|Location Grace Park, Caloocan|
Height 45 feet (14 m)
Opening date November 30, 1933
|Designer Guillermo Tolentino|
Beginning date November 30, 1929
Opened 30 November 1933
|Dedicated to The memory of Andrés Bonifacio, Supremo of the Katipunan|
Bonifacio monument final
The Andrés Bonifacio Monument, commonly known simply as Bonifacio Monument or Monumento, is a memorial monument in Caloocan, Philippines which was designed by the National Artist Guillermo Tolentino to commemorate Philippine revolutionary Andrés Bonifacio, the founder and Supremo of the Katipunan. Andrés Bonifacio fought for independence from the politically and socially ruthless colonial rule by Spain. The monument 45 feet (14 m) in height with symbolic images and other features known as the "Cry of Pugadlawin" is acclaimed as one of the best monuments in the world.
Fighting around bonifacio monument
The monument is located in South Caloocan at a roundabout crossing of four roads, namely Epifanio de los Santos Avenue (EDSA), MacArthur Highway, Samson Road and Avenida Rizal, the old road leading to Manila.
The Bonifacio Monument recalls the Philippine Revolution which was spearheaded by Andrés Bonifacio who had urged his men to raise against the colonial rule of Spain. His call to take arms against the Spanish rule was given on 23 August 1896, which is widely known as "Cry of Pugad Lawin." The foundation stone for the monument was formally laid by Aurora Quezon, the wife of Filipino Senate President Manuel L. Quezon. The monument, which was created under the orders of Frank Murphy, the Governor-General, was inaugurated on 23 October 1933. It was inaugurated by the Speaker of the House, with much fanfare in a colourful function led by three women from Luzon (of the Women’s College), Visayas (of the Institute of Women), and Mindanao (of the Centro Escolar de Señoritas/Center for Women) with nine women attendants representing the eight provinces of Manila, Cavite, Batangas, Bulacan, Pampanga, Tarlac, Nueva Ecija, and Laguna which had participated in the revolution of 1896.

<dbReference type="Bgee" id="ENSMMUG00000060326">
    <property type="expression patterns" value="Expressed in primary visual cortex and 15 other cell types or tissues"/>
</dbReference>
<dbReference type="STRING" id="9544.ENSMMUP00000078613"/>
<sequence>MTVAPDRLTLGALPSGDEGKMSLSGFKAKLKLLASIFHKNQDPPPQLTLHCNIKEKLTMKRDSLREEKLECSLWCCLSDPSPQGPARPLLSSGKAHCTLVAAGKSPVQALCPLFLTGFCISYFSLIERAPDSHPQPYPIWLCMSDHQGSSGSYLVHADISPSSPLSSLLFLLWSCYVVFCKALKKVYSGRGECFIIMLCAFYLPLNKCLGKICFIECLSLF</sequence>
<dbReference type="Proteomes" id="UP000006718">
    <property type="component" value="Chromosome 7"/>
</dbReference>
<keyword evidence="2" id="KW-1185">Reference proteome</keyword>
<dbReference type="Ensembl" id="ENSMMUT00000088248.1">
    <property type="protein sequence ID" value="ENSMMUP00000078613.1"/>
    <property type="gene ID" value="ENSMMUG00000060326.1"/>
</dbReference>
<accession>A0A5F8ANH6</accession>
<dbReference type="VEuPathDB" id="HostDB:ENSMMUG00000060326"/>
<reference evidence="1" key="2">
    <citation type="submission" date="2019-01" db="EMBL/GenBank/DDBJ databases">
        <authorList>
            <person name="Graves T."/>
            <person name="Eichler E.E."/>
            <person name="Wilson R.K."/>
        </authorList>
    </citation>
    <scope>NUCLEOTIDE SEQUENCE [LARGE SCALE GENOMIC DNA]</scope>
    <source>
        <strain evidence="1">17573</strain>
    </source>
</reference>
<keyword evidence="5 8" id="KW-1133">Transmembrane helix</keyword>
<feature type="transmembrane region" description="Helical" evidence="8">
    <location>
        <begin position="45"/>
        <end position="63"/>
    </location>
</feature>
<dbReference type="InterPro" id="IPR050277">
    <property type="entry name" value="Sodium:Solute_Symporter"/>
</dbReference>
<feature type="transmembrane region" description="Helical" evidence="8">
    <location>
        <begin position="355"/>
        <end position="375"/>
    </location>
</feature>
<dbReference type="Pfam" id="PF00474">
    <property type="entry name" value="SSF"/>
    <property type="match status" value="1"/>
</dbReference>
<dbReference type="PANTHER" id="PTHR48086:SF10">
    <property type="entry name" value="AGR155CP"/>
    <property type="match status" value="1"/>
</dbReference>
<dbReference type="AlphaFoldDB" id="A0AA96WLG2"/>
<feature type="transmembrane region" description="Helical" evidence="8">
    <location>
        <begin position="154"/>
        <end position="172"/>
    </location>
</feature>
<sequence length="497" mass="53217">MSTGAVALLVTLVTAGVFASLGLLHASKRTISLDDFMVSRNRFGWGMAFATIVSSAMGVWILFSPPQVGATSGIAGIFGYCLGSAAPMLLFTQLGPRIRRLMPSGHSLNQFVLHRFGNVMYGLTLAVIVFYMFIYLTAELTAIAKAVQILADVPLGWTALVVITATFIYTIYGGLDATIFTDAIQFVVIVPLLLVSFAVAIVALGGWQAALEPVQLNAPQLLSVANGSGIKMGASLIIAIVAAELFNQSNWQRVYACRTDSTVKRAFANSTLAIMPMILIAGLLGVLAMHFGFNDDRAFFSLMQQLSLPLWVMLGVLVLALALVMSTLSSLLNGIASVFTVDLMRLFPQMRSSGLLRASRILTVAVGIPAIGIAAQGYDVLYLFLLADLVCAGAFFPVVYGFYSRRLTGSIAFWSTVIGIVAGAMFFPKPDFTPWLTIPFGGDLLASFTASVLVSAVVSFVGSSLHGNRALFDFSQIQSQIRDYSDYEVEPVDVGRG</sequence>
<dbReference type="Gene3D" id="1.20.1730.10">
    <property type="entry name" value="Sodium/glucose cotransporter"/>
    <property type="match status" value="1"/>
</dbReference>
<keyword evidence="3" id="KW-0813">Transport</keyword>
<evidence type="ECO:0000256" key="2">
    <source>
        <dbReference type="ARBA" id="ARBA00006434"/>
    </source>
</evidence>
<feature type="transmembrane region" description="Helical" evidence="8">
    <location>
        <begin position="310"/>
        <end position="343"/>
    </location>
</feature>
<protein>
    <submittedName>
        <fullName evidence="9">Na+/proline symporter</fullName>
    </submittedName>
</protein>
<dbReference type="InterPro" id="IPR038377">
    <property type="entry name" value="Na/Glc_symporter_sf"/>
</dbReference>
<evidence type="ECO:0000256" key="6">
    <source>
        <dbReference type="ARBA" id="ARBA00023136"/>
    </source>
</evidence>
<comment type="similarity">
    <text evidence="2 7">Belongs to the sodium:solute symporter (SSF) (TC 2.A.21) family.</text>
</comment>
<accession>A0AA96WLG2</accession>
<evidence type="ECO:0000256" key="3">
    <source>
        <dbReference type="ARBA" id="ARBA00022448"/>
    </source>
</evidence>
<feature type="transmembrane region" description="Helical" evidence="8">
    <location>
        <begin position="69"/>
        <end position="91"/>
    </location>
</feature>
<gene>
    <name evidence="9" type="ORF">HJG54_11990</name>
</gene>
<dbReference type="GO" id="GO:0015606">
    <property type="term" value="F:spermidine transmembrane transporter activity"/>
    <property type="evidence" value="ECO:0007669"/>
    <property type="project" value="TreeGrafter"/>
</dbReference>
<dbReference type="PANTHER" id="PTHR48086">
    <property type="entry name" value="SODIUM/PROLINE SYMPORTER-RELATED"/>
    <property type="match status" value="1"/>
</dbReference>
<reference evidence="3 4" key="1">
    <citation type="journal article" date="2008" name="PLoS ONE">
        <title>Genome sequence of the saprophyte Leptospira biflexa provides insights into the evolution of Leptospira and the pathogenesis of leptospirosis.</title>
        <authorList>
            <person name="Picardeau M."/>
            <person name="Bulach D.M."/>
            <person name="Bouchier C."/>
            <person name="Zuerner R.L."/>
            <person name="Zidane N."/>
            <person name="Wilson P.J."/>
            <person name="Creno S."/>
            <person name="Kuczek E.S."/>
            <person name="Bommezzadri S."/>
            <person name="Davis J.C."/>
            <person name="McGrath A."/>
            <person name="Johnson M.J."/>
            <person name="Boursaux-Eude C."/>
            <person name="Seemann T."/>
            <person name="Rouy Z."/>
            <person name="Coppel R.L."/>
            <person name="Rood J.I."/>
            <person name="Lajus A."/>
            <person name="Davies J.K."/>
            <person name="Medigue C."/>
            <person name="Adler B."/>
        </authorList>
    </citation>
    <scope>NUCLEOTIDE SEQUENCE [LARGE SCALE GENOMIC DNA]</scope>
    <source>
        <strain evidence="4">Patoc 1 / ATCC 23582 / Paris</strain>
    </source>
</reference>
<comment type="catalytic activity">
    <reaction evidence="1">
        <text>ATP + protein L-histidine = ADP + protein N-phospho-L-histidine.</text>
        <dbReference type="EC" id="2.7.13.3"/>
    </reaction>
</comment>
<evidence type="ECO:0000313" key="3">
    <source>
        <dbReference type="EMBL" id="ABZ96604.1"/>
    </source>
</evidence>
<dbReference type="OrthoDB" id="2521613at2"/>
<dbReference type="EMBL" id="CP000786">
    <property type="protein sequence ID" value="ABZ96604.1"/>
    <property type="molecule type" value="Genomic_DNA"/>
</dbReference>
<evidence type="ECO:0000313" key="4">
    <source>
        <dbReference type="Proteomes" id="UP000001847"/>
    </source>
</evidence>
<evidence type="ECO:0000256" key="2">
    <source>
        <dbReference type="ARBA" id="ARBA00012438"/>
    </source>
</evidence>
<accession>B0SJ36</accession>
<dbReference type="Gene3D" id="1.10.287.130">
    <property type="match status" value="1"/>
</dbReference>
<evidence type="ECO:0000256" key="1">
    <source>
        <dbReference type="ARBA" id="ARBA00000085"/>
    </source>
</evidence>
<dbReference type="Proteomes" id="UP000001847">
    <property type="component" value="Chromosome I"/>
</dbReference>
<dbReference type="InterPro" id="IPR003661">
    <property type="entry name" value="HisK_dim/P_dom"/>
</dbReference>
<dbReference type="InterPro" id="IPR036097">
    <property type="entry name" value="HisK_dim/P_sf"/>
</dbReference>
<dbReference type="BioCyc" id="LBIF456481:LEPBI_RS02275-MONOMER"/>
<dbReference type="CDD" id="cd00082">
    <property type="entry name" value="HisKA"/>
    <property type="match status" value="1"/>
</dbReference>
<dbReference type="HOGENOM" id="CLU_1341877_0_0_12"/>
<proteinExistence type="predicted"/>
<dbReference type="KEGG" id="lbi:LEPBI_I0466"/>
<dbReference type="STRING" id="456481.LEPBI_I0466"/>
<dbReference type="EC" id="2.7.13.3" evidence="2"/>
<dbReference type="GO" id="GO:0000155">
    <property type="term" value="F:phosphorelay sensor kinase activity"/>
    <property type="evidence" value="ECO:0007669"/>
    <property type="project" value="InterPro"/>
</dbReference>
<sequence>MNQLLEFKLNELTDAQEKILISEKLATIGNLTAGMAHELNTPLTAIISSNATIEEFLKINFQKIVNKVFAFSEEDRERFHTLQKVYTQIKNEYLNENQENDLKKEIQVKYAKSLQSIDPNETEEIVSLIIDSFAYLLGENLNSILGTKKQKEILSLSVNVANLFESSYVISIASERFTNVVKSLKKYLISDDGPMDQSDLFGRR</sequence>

On 30 November 2013, the "sesquicentennial" of birthday of Andres Bonifacio and the 80th anniversary of unveiling of the land mark monument to the Father of the Nation was celebrated.
The Bonifacio Monument, which was sculpted by Guillermo Tolentino in 1933, an obelisk, rises to a height of 45 feet (14 m); the obelisk is made up of five parts representing five aspects of the society, "Kataastaasan, Kagalanggalang na Katipunan ng mga Anak ng Bayan (Highest and Most Venerable Association of the Sons of the Nation)". It is crowned by a figure with wings representing triumph. Below the vertical pylon 20 figures cast in bronze have been molded over an octagonal shaped plinth, plus one angel of peace at the top. The octagon represents the eight provinces who fought against Spain and also represents eight rays of the Katipunan flag. The plinth is raised in three steps, each step representing the three centuries of Spanish rule. These figures are a representation of the people of Philippines, who faced inequality, agony and suppression under the colonial rule which eventually ended in an armed revolution in 1896. The main central image of the monument holds a bolo, a machete, in the right hand and a gun in the other hand. At the back of the central figure a flag of Katipunan in an unfurled state is depicted. A remarkable feature of the molded images of the human figures is the classic style with detailing marked by realistic expressions reflecting the revolutionary spirit with an "upright head and body" and with arms spread on the sides. The central obelisk is surrounded by pools of water.